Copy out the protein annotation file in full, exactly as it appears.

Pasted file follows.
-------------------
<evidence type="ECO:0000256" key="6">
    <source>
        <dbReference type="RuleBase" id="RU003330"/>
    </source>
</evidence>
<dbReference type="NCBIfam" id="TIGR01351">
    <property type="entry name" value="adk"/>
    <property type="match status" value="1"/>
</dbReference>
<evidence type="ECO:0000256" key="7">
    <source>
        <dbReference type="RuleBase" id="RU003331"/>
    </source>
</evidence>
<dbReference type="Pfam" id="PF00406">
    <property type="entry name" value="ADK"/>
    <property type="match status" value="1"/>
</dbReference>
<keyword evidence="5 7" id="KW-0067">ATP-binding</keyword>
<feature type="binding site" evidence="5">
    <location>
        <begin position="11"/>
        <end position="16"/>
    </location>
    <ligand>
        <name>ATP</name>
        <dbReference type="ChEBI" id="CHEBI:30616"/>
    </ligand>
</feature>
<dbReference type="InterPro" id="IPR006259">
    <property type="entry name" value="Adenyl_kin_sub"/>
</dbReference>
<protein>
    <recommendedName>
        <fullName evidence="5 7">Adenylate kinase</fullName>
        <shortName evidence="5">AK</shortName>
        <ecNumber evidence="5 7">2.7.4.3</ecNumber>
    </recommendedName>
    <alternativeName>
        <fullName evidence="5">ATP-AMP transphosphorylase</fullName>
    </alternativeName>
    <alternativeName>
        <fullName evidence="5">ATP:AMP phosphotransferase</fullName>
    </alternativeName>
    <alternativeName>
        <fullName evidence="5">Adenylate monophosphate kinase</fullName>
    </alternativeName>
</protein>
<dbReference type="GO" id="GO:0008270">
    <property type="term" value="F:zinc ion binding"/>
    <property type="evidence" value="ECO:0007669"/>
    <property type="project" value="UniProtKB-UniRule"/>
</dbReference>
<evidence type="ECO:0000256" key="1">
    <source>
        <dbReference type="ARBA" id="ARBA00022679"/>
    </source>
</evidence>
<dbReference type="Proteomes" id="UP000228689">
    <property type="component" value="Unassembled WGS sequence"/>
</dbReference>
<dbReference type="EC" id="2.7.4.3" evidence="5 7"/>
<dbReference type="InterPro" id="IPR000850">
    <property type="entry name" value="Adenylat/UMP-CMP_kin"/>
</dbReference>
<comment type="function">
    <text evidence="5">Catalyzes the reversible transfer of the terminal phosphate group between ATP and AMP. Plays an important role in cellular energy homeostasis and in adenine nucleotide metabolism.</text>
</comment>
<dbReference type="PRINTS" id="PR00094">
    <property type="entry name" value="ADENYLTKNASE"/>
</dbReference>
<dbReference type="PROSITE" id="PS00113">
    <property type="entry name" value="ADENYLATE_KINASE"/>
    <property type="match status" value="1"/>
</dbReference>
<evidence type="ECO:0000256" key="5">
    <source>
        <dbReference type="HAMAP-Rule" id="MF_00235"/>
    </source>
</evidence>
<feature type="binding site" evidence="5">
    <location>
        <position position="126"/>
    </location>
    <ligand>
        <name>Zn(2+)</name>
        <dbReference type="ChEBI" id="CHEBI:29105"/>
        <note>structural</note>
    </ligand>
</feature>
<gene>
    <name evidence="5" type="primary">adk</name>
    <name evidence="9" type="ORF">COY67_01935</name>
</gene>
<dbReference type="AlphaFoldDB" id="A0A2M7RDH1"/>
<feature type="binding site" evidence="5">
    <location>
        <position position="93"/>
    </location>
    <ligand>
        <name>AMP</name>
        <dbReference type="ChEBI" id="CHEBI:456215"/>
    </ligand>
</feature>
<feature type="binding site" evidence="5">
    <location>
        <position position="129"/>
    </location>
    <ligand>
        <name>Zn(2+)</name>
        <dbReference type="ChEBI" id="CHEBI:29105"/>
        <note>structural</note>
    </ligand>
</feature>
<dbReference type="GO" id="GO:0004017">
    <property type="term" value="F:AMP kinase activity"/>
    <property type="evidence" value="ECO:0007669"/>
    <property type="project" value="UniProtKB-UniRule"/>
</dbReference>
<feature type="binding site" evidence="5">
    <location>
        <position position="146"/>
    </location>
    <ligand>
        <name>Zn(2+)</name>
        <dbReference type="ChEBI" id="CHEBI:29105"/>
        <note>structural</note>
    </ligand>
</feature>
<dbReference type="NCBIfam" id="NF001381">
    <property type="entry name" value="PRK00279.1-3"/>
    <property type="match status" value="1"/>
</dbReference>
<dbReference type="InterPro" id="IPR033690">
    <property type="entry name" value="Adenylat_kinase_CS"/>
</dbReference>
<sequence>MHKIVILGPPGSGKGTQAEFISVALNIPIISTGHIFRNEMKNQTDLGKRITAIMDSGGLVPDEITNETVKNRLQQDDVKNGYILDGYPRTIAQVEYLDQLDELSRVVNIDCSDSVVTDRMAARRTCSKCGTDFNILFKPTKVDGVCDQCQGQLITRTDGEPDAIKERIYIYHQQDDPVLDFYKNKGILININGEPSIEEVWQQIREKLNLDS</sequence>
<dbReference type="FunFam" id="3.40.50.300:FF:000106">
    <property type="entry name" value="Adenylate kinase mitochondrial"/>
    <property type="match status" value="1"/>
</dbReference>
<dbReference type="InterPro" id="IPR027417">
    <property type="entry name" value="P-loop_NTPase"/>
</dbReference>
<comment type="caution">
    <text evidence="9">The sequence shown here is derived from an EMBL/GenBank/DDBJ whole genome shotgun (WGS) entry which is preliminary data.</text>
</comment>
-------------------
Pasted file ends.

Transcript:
<evidence type="ECO:0000256" key="6">
    <source>
        <dbReference type="RuleBase" id="RU003330"/>
    </source>
</evidence>
<dbReference type="NCBIfam" id="TIGR01351">
    <property type="entry name" value="adk"/>
    <property type="match status" value="1"/>
</dbReference>
<evidence type="ECO:0000256" key="7">
    <source>
        <dbReference type="RuleBase" id="RU003331"/>
    </source>
</evidence>
<dbReference type="Pfam" id="PF00406">
    <property type="entry name" value="ADK"/>
    <property type="match status" value="1"/>
</dbReference>
<keyword evidence="5 7" id="KW-0067">ATP-binding</keyword>
<feature type="binding site" evidence="5">
    <location>
        <begin position="11"/>
        <end position="16"/>
    </location>
    <ligand>
        <name>ATP</name>
        <dbReference type="ChEBI" id="CHEBI:30616"/>
    </ligand>
</feature>
<dbReference type="InterPro" id="IPR006259">
    <property type="entry name" value="Adenyl_kin_sub"/>
</dbReference>
<protein>
    <recommendedName>
        <fullName evidence="5 7">Adenylate kinase</fullName>
        <shortName evidence="5">AK</shortName>
        <ecNumber evidence="5 7">2.7.4.3</ecNumber>
    </recommendedName>
    <alternativeName>
        <fullName evidence="5">ATP-AMP transphosphorylase</fullName>
    </alternativeName>
    <alternativeName>
        <fullName evidence="5">ATP:AMP phosphotransferase</fullName>
    </alternativeName>
    <alternativeName>
        <fullName evidence="5">Adenylate monophosphate kinase</fullName>
    </alternativeName>
</protein>
<dbReference type="GO" id="GO:0008270">
    <property type="term" value="F:zinc ion binding"/>
    <property type="evidence" value="ECO:0007669"/>
    <property type="project" value="UniProtKB-UniRule"/>
</dbReference>
<evidence type="ECO:0000256" key="1">
    <source>
        <dbReference type="ARBA" id="ARBA00022679"/>
    </source>
</evidence>
<dbReference type="Proteomes" id="UP000228689">
    <property type="component" value="Unassembled WGS sequence"/>
</dbReference>
<dbReference type="EC" id="2.7.4.3" evidence="5 7"/>
<dbReference type="InterPro" id="IPR000850">
    <property type="entry name" value="Adenylat/UMP-CMP_kin"/>
</dbReference>
<comment type="function">
    <text evidence="5">Catalyzes the reversible transfer of the terminal phosphate group between ATP and AMP. Plays an important role in cellular energy homeostasis and in adenine nucleotide metabolism.</text>
</comment>
<dbReference type="PRINTS" id="PR00094">
    <property type="entry name" value="ADENYLTKNASE"/>
</dbReference>
<dbReference type="PROSITE" id="PS00113">
    <property type="entry name" value="ADENYLATE_KINASE"/>
    <property type="match status" value="1"/>
</dbReference>
<evidence type="ECO:0000256" key="5">
    <source>
        <dbReference type="HAMAP-Rule" id="MF_00235"/>
    </source>
</evidence>
<feature type="binding site" evidence="5">
    <location>
        <position position="126"/>
    </location>
    <ligand>
        <name>Zn(2+)</name>
        <dbReference type="ChEBI" id="CHEBI:29105"/>
        <note>structural</note>
    </ligand>
</feature>
<gene>
    <name evidence="5" type="primary">adk</name>
    <name evidence="9" type="ORF">COY67_01935</name>
</gene>
<dbReference type="AlphaFoldDB" id="A0A2M7RDH1"/>
<feature type="binding site" evidence="5">
    <location>
        <position position="93"/>
    </location>
    <ligand>
        <name>AMP</name>
        <dbReference type="ChEBI" id="CHEBI:456215"/>
    </ligand>
</feature>
<feature type="binding site" evidence="5">
    <location>
        <position position="129"/>
    </location>
    <ligand>
        <name>Zn(2+)</name>
        <dbReference type="ChEBI" id="CHEBI:29105"/>
        <note>structural</note>
    </ligand>
</feature>
<dbReference type="GO" id="GO:0004017">
    <property type="term" value="F:AMP kinase activity"/>
    <property type="evidence" value="ECO:0007669"/>
    <property type="project" value="UniProtKB-UniRule"/>
</dbReference>
<feature type="binding site" evidence="5">
    <location>
        <position position="146"/>
    </location>
    <ligand>
        <name>Zn(2+)</name>
        <dbReference type="ChEBI" id="CHEBI:29105"/>
        <note>structural</note>
    </ligand>
</feature>
<dbReference type="NCBIfam" id="NF001381">
    <property type="entry name" value="PRK00279.1-3"/>
    <property type="match status" value="1"/>
</dbReference>
<dbReference type="InterPro" id="IPR033690">
    <property type="entry name" value="Adenylat_kinase_CS"/>
</dbReference>
<sequence>MHKIVILGPPGSGKGTQAEFISVALNIPIISTGHIFRNEMKNQTDLGKRITAIMDSGGLVPDEITNETVKNRLQQDDVKNGYILDGYPRTIAQVEYLDQLDELSRVVNIDCSDSVVTDRMAARRTCSKCGTDFNILFKPTKVDGVCDQCQGQLITRTDGEPDAIKERIYIYHQQDDPVLDFYKNKGILININGEPSIEEVWQQIREKLNLDS</sequence>
<dbReference type="FunFam" id="3.40.50.300:FF:000106">
    <property type="entry name" value="Adenylate kinase mitochondrial"/>
    <property type="match status" value="1"/>
</dbReference>
<dbReference type="InterPro" id="IPR027417">
    <property type="entry name" value="P-loop_NTPase"/>
</dbReference>
<comment type="caution">
    <text evidence="9">The sequence shown here is derived from an EMBL/GenBank/DDBJ whole genome shotgun (WGS) entry which is preliminary data.</text>
</comment>